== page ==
Before discussing your financial or personal information with a debt collector, you should verify that the collector is legitimate. A good sign that a collector is legitimate is a willingness to provide information. You can try to call the company or send it an email. However, if you get a deadline or the email bounces back, this may be a red flag indicating that the collector is not legitimate.
4. Stay calm and know your rights
Dealing with a debt in collections can be a difficult and embarrassing process, but it is important to take your time and not make any rash decisions, according to Nitzsche.
“A legitimate debt collector should be able to provide you with documentation that shows where the debt came from, when they acquired it and how they arrived at your current balance,” he says. “Always ask for this verification as soon as collection attempts begin.”
Debt collectors must follow certain rules when contacting you about a debt. They must identify themselves, and they can only contact you at reasonable times and places. They also can’t talk to anyone else about your debt except for your attorney, the collection agency, or a consumer reporting agency.
It’s helpful to know your state’s statute of limitations on debt. This can be anywhere from three to 10 years. “Collectors can attempt to collect but cannot sue you for a debt that is beyond the statute of limitations,” Nitzsche says.
What you should do if you encounter fake debt collectors
There are steps you can take to protect yourself from being scammed and to fight back against scammers. Here are some things you can do:
1. Keep a paper trail
Nitzsche tells people to make sure they keep records of everything they say to debt collectors. This means writing down the date and time of every phone call, saving emails and text messages, and collecting letters and other correspondence from the company. In states where it is legal, recording phone calls may also be beneficial. The more information that is available, the stronger the complaint will be should the need to file a report arise.
2. Reach out to your state’s attorney general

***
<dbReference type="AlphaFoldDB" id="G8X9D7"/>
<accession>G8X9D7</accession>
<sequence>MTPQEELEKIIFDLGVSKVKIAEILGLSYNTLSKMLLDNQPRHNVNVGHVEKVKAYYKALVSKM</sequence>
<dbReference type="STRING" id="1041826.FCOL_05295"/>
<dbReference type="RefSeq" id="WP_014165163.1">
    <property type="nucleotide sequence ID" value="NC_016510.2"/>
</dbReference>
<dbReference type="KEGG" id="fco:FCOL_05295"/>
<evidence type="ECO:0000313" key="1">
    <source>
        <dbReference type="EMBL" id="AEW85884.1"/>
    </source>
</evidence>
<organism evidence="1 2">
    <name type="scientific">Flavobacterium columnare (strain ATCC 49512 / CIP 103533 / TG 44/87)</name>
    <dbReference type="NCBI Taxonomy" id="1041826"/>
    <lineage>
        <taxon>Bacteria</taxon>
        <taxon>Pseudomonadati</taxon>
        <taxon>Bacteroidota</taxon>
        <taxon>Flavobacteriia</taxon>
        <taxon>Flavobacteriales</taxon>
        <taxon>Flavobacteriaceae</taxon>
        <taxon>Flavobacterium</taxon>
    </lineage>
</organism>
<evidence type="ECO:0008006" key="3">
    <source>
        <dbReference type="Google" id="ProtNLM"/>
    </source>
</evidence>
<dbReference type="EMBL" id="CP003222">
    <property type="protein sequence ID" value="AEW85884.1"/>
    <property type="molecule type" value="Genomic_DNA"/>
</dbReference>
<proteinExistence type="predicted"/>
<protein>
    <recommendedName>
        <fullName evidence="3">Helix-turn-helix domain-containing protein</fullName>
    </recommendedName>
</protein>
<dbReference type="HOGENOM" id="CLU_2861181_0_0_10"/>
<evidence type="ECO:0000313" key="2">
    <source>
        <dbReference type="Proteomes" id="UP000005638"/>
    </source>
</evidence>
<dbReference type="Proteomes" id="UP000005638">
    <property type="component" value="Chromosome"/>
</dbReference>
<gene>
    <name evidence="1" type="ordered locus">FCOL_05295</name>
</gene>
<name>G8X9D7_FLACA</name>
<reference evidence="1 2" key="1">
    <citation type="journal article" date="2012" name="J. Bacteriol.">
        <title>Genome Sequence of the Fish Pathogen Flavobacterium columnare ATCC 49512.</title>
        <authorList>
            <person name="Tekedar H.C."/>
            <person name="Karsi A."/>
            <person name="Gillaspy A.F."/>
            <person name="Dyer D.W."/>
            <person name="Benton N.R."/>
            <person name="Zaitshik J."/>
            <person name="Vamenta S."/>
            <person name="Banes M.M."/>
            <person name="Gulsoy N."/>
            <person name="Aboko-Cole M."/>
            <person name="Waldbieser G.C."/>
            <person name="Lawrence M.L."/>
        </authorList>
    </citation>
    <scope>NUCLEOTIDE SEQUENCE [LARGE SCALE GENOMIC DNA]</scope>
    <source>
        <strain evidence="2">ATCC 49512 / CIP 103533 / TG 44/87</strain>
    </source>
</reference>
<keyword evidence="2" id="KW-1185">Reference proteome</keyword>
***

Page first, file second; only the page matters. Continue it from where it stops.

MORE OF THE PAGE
The attorney general’s office is warning people about scammers who try to collect fake debts. These scammers often target vulnerable people and attempt to cheat them out of their hard-earned money.
3. Submit a complaint
There are a few things that can be done to combat fake debt collection agencies. The Federal Trade Commission (FTC) and the Consumer Financial Protection Bureau (CFPB) both accept complaints about these types of agencies.
As the date for major debt collection rule changes approaches, it is important to be aware of the potential for scams. According to Nitzsche, the biggest change is that debt collectors will be able to contact you through email, text messages, and social media direct messages. This increase in communication channels leaves consumers vulnerable to more scams. Remember your rights and stay vigilant to protect yourself.
Before you agree to repay any debt that a collection agency contacts you about, do your research. Confirm that you owe the debt, as there are scammers out there who prey on innocent consumers. Familiarize yourself with common tactics used by scammers, and report any fraudsters to your state attorney general’s office, the FTC, and the CFPB.
Dealing with debt collectors can be a tricky and stressful experience. However, it is important to know your rights and to file a complaint promptly if you feel that they have been violated.